IT has been a long and winding road for Ryan Burnett (16-0), but the four year journey as a professional boxer brings him home to the SSE Arena and the chance to claim the IBF bantamweight title when he challenges the experienced Lee Haskins (34-3) on Saturday night.

Boxing in Belfast has never had it so good. The exploits of Carl Frampton speak for themselves with ‘The Jackal’ a household name. Michael Conlan is at the start of his journey across the Atlantic having blazed a trail as an amateur, while Paddy Barnes made history as a two-time Olympic medallist as he too looks to replicate his amateur success as a pro.

Burnett has served a successful apprenticeship away from home mainly, picking up WBO European, WBC International and British belts and now he gets his chance to be a crossover star like his peers.

The 25 year-old Newington man’s story is fascinating. After being sidelined for a year due to a failed brain scan, his first four fights under the tutelage of Ricky Hatton saw two contests at home – one on a Frampton undercard before he split with the Mancunian and after a period effectively homeless when in search of a new trainer, he hooked up with current trainer, Adam Booth.

After a year out of the ring, he returned at the The Devenish with a first round dismantling of Valentin Marinov, but since then – apart from a KO victory over Csaba Kovacs in Dublin in summer 2015 – he has boxed away from home.

Burnett has not had it easy and has been eager to step back through the ropes on home soil. This Saturday, having worked his way into title contention, he gets his chance to not just win a title at home, but keep it and himself here. It hasn’t been a straightforward ride for Burnett, so victory on Saturday will be all the sweeter.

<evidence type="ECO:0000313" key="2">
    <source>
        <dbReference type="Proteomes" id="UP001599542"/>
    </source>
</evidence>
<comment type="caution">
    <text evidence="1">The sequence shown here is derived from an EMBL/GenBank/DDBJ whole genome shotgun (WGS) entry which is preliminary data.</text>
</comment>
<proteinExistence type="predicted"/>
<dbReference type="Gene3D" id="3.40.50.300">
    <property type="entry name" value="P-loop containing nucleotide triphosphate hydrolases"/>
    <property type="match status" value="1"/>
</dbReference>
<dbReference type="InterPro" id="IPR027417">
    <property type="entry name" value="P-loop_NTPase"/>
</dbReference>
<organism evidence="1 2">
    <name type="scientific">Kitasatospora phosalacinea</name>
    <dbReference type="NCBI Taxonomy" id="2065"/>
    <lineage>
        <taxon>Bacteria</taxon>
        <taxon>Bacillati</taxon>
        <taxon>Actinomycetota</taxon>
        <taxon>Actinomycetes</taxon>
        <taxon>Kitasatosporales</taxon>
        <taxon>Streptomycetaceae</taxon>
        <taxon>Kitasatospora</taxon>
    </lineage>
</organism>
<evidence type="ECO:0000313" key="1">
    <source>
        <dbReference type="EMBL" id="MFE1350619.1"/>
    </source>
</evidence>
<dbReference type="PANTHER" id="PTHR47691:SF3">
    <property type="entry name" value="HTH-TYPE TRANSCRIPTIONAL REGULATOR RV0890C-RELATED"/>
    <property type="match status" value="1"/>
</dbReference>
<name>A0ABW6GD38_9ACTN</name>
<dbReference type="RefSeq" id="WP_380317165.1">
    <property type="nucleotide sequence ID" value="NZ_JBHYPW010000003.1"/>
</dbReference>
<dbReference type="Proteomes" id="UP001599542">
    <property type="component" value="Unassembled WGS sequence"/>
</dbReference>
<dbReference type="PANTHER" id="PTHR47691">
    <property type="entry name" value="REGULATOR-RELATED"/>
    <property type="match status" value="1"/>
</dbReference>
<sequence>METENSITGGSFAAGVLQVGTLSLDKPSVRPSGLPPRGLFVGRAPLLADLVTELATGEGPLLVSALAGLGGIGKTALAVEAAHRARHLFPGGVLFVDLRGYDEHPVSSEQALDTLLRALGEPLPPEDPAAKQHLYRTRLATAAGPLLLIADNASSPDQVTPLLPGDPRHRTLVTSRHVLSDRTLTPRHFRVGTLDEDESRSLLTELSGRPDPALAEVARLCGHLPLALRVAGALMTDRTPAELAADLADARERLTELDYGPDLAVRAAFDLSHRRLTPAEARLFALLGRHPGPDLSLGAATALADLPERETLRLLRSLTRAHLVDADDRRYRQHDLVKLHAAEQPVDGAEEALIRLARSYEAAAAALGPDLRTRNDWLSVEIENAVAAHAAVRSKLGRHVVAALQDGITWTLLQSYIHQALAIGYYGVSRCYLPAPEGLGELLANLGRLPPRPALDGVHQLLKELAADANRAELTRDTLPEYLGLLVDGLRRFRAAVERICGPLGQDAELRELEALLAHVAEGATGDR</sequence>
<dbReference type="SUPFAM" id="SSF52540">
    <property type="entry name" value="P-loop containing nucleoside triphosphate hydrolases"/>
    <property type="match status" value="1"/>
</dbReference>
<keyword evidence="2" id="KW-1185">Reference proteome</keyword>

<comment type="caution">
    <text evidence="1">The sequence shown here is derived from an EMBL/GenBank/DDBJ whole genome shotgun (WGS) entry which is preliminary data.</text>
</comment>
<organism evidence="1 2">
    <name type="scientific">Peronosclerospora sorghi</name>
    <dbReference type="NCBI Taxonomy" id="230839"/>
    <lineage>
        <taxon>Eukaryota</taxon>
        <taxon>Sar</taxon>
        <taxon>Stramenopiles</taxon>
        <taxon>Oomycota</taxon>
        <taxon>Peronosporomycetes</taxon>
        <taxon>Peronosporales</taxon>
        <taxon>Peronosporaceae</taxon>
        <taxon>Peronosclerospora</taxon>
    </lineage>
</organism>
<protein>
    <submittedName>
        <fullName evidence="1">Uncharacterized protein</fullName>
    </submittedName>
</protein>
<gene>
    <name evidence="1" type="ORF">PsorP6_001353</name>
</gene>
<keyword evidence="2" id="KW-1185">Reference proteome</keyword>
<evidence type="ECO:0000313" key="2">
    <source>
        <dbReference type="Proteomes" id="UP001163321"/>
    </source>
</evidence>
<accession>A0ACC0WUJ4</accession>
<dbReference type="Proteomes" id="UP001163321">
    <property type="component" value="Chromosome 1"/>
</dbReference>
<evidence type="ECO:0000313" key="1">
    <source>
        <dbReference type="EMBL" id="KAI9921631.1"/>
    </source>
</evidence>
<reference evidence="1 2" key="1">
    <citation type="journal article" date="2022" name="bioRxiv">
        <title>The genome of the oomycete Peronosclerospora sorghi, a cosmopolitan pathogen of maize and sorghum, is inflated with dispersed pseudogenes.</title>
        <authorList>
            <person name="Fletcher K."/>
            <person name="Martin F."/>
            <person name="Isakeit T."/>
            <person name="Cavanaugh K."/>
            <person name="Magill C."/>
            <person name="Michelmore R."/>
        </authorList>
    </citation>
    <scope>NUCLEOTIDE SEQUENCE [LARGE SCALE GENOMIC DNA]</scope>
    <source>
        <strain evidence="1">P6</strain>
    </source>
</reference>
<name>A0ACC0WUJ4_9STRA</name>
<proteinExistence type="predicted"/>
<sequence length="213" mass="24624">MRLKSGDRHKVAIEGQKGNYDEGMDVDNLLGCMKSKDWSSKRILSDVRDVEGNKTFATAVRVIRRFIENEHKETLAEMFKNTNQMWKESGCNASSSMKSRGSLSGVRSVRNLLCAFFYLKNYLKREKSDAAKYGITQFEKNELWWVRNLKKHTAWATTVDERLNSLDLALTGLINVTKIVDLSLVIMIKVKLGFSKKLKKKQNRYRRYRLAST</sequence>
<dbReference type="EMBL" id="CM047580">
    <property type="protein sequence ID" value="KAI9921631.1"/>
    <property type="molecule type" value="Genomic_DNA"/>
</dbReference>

“It has been hard,” he admits.

“I live over in England away from my family and I don’t get to see them much.

“People don’t see the sacrifice I have had to make to get to this point. I couldn’t be happier that the sacrifices I have made over the past six years are now paying off.

“It’s been a few years (away), but like Eddie (Hearn) said, he has needed a big fight to get me back here.

“He has said he will have Ryan Burnet in a big fight and he’s delivered me a world title fight. He’s opened the door for me and to be honest, I wouldn’t have it any other way.”

There is no doubting the talent possessed by the North Belfast man.

His gold medal at the Youth Olympics in 2010 marked him out as a star of the future and his career has lived up to expectations so far, but Saturday is a major step-up against Haskins who is a vastly underrated champion.

The 33 year-old southpaw does not do flash or brash inside or outside the ring.

Like Burnett, he has had to work hard and make the sacrifices to get where he is today and it goes without saying, he is in no mood to lose his hard-fought title against the young pretender.

The Bristolian came back from Commonwealth and British title losses in 2006 and 2007 respectively to work his way back into domestic title level, holding the lot at one time or another before claiming European honours and subsequently losing them to Stephane Jamoye in 2012 – his last defeat.

Haskins again rebuilt his career on the small hall circuit, but his work was to be rewarded with a British title and then European before getting his shot at the IBF belt he won against Ivan Morales and then successfully defending against Stuart Hall.

“I’m starting to enjoy it now,” said Haskins of his title reign.

“Obviously, I don’t know how much longer I have left in the game, so these big fights are amazing opportunities for myself so I’m looking forward to it.